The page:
Your Helps

Professionals can offer all sorts of thoughts and suggestions about navigating one’s way through grief. Yet so often it is the grievers themselves—those who are presently grieving and those who have known deep grief at an earlier time—who have some of the most practical, original, and healthy ideas. Such people, people like you, know what works the best way—firsthand.

So what specific things have you done that have helped you most through your own journey through grief? What positive step made a real difference for you? What piece of helpful advice do you wish to pass on to others?

Please post your idea below. And thank you.

8 thoughts on “Your Helps

  1. I finished mama’s list. My mother was a list maker and, when she died, I found her last list near by. I made a concerted effort to finish and cross off each item. The knowledge that that act would have pleased her carried me through many days after she was gone.


    • Thank you, Katherine. I will share that idea of finishing the loved ones “unfinished business”, if one can, with others who are grieving. My mom was a “clipper of articles” and “saver of cards”. She would say “you never know when you might need these”. After she died and I went through a large box of saved items I found the sympathy cards she received when our dear step-dad died just three years before her. A card and message she saved from a hospital chaplain was the confirmation I was seeking to begin my career as a chaplain.
      Thanks, mom !


  2. For many years I put the grief from the deaths of my brother and dad aside because I did not know of healthy ways to grieve. In 1995-96 I met Jim Miller, John Schneider and Donna O’Toole. They were leading week long trainings entitled “Transformative Grief – Empowering Growth Through Loss”. Being with others who shared their grief and love created a safe and sacred place for me to share mine. I will always be grateful for the people I met there. It truly was transforming and empowered me to heal and grow.


  3. At one time of shock and grief, a friend handed me a 10″ cardboard circle and a small box of crayons, saying simply, “Draw it.” “Draw what?” Her caring response was again, “Just draw….” To this very day, 20 years later, that unplanned circle-drawing is on the wall above my bed — a very comforting reminder of my walk through grief, of survival, and of the hidden beauty and blessings that followed the pain.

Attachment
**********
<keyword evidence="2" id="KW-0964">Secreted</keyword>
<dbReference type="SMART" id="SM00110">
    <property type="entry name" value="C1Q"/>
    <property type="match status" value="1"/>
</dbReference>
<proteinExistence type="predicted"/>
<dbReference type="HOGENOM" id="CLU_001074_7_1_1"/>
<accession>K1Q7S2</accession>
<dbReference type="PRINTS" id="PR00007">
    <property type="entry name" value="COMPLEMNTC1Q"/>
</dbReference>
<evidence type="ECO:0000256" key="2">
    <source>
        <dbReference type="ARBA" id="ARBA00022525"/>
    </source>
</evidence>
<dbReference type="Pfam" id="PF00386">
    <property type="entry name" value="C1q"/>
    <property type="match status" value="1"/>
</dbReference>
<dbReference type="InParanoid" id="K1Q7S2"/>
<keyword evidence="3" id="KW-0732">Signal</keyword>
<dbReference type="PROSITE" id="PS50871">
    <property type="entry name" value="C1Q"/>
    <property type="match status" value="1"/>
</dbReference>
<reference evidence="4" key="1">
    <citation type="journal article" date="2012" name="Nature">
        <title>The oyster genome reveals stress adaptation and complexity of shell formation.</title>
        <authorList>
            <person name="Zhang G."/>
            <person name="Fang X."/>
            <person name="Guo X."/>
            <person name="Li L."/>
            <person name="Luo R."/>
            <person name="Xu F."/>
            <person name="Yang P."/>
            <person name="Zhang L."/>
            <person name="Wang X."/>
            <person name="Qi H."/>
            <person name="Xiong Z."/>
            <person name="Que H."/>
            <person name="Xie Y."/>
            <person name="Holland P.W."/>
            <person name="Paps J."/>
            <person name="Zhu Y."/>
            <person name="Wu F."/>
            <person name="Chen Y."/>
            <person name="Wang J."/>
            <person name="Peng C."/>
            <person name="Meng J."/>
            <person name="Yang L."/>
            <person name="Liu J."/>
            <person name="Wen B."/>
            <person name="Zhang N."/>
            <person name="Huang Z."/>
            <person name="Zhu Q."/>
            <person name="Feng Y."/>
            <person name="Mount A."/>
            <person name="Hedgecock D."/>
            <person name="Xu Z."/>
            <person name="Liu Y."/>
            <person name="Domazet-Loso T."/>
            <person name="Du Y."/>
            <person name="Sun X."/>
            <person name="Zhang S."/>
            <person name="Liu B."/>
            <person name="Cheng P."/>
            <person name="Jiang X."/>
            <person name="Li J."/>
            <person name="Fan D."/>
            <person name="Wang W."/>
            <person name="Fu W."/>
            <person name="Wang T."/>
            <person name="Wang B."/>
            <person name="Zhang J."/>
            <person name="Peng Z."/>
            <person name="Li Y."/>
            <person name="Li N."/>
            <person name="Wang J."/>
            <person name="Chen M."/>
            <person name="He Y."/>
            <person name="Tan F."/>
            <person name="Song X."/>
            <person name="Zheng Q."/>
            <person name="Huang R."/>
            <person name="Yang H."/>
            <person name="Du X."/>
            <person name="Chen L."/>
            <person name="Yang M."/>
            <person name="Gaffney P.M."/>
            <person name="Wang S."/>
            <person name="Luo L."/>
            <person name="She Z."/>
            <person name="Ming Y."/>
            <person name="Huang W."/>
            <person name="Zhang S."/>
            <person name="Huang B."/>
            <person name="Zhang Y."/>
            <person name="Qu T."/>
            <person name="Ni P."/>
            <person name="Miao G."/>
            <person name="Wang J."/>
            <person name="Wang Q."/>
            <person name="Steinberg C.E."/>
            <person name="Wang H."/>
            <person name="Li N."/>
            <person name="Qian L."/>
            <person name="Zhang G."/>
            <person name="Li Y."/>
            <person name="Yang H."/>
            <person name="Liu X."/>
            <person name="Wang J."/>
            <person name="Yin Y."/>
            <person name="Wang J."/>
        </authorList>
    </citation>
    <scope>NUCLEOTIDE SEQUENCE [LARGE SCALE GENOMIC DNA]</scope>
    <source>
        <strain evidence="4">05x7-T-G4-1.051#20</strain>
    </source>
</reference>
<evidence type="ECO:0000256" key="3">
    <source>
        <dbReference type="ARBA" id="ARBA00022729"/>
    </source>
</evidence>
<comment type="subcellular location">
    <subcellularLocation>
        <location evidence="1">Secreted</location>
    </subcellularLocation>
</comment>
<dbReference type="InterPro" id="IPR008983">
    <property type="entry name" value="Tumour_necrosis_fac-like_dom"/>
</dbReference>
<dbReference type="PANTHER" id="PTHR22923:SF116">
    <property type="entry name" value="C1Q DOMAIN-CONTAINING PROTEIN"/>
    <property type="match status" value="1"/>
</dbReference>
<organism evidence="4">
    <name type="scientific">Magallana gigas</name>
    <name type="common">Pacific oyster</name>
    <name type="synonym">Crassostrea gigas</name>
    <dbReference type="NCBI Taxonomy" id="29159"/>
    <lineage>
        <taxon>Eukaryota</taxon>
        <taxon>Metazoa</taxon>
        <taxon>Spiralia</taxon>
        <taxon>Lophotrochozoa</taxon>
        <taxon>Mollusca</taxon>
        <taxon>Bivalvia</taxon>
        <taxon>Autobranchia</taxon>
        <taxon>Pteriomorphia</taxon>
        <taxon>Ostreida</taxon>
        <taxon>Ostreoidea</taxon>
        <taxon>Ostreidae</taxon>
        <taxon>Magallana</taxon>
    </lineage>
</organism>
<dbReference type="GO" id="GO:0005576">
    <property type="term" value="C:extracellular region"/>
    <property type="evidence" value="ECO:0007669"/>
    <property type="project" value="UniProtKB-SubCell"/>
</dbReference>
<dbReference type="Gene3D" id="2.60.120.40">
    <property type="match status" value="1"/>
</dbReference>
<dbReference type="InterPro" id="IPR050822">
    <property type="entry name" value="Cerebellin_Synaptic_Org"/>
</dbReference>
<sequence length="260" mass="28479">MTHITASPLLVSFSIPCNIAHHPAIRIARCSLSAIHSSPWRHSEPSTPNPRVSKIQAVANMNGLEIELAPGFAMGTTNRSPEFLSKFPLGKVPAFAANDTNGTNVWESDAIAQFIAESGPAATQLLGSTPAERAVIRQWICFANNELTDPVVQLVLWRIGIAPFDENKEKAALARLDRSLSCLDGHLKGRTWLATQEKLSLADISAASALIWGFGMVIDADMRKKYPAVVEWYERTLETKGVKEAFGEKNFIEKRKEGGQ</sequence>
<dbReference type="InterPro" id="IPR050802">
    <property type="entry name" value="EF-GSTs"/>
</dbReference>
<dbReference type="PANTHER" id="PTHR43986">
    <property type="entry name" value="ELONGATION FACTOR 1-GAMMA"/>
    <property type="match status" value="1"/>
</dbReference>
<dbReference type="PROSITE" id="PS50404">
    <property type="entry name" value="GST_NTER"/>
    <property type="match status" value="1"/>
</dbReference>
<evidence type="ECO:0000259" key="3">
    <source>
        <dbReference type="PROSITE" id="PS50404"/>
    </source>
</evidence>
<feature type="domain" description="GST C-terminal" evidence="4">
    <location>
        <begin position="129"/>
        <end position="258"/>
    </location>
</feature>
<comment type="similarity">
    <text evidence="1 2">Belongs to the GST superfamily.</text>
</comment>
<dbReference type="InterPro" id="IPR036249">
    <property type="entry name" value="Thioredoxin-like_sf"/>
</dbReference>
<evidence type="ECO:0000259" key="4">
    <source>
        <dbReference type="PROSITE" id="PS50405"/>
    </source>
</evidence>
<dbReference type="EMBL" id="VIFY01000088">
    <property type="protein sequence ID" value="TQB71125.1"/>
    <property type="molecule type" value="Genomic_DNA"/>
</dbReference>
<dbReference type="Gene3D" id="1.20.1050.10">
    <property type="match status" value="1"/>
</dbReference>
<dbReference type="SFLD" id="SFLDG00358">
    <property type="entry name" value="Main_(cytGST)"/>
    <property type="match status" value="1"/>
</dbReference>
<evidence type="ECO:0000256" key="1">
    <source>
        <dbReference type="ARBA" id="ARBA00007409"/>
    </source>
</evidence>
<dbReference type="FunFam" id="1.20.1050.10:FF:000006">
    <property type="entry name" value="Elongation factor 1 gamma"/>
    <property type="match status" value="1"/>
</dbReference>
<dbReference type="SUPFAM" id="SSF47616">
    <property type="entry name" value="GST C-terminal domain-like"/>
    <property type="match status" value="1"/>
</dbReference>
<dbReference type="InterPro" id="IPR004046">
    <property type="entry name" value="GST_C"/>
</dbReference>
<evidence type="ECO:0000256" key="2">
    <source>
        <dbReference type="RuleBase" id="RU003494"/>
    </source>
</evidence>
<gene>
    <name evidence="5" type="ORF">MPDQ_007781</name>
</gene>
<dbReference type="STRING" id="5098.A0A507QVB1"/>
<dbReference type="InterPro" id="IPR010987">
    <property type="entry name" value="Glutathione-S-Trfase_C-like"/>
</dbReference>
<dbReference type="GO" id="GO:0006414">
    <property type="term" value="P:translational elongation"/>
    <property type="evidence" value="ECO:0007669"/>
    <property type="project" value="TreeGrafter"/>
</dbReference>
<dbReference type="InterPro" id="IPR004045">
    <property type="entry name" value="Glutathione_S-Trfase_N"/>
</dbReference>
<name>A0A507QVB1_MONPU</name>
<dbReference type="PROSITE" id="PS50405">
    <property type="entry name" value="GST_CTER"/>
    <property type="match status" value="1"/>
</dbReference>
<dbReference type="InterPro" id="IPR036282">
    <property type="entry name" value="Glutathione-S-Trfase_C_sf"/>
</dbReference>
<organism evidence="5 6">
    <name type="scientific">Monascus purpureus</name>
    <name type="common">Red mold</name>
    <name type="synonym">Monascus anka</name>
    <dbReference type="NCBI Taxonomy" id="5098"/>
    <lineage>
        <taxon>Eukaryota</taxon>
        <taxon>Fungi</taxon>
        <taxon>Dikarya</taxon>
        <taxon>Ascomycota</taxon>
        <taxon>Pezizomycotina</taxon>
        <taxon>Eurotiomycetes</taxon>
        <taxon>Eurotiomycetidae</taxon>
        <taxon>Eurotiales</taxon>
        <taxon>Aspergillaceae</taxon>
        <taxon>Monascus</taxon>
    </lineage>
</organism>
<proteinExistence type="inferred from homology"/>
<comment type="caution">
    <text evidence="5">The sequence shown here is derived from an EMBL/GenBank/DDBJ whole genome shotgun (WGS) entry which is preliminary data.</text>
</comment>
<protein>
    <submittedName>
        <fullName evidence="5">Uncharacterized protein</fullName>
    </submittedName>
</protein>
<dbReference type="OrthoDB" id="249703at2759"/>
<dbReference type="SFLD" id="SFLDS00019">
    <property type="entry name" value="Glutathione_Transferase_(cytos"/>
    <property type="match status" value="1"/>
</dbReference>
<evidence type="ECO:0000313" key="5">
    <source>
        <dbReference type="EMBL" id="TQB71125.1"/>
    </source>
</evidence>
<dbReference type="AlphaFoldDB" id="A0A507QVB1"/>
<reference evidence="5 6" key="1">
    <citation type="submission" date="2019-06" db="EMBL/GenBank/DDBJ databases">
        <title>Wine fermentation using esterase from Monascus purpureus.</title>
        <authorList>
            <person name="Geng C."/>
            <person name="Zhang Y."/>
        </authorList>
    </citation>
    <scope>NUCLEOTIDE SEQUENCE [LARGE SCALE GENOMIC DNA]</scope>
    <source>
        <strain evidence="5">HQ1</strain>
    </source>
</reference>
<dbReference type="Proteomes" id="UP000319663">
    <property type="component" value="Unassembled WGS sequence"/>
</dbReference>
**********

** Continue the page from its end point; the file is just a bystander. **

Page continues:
Other things that have helped me work through grief include:
    making a collage or symbolic memento of my loved one (because my hands were grieving, too, and needed to “do something”);
    journaling what I was genuinely feeling each day (amazing and empowering to read later on);
    writing a caring note to someone else who was also hurting;
    hugging a child or pet (while also hugging my inner child who was grieving);
    listening to others who were grieving (in a safe support group);
    staying connected with loved ones, while also setting aside personal alone-time each day;
    sitting in God’s lap and just letting Him hold me….


    • When you mentioned “a small box of crayons” I can imagine the fragrance of the “box of 64 crayola crayons” I received as a Christmas gift the year my dad was hospitalized for about six months. I was six years old. He was my “storyteller”, reading the parables and asking “which person would you be most like in that story”? He would also make up funny stories. I think I colored at least a whole coloring book a day, selecting the one I thought he would like best and would take the pages to my mom asking her to mail them to him. That was my way of writing him letters. Thank you, Jeana, for reminding me of a way in which I helped my daddy heal. My favorite place to go to “sit in God’s lap” is Psalm 139.


  4. When my mother passed, my daughter and I found little ways to honor her on a regular basis and that helped us with our grief. On Sunday’s we would have a grandma meal; one of the ones that she made regularly. We would also watch her favorite program, House Hunters, and tell the couple on the program which house they should buy. On her birthdays, we have a picnic at the cemetery and, silly as it sounds, we scatter peanut M&M’s because that was her favorite snack. We figured the squirrels would enjoy them later.


  5. I found I needed time more time alone after the death of each of my parents. I learned to say “no” to my well meaning friends who wanted to spend time with me and share a cup of coffee or lunch. Of course, I said yes plenty of times but when it was time to say no I did.


  6. Writing or journaling, and photography helps me — expression that does not always include talking. I think about how I might honor the legacy of the person who died, and writing a story or a creating a photo collage helps me to do that.


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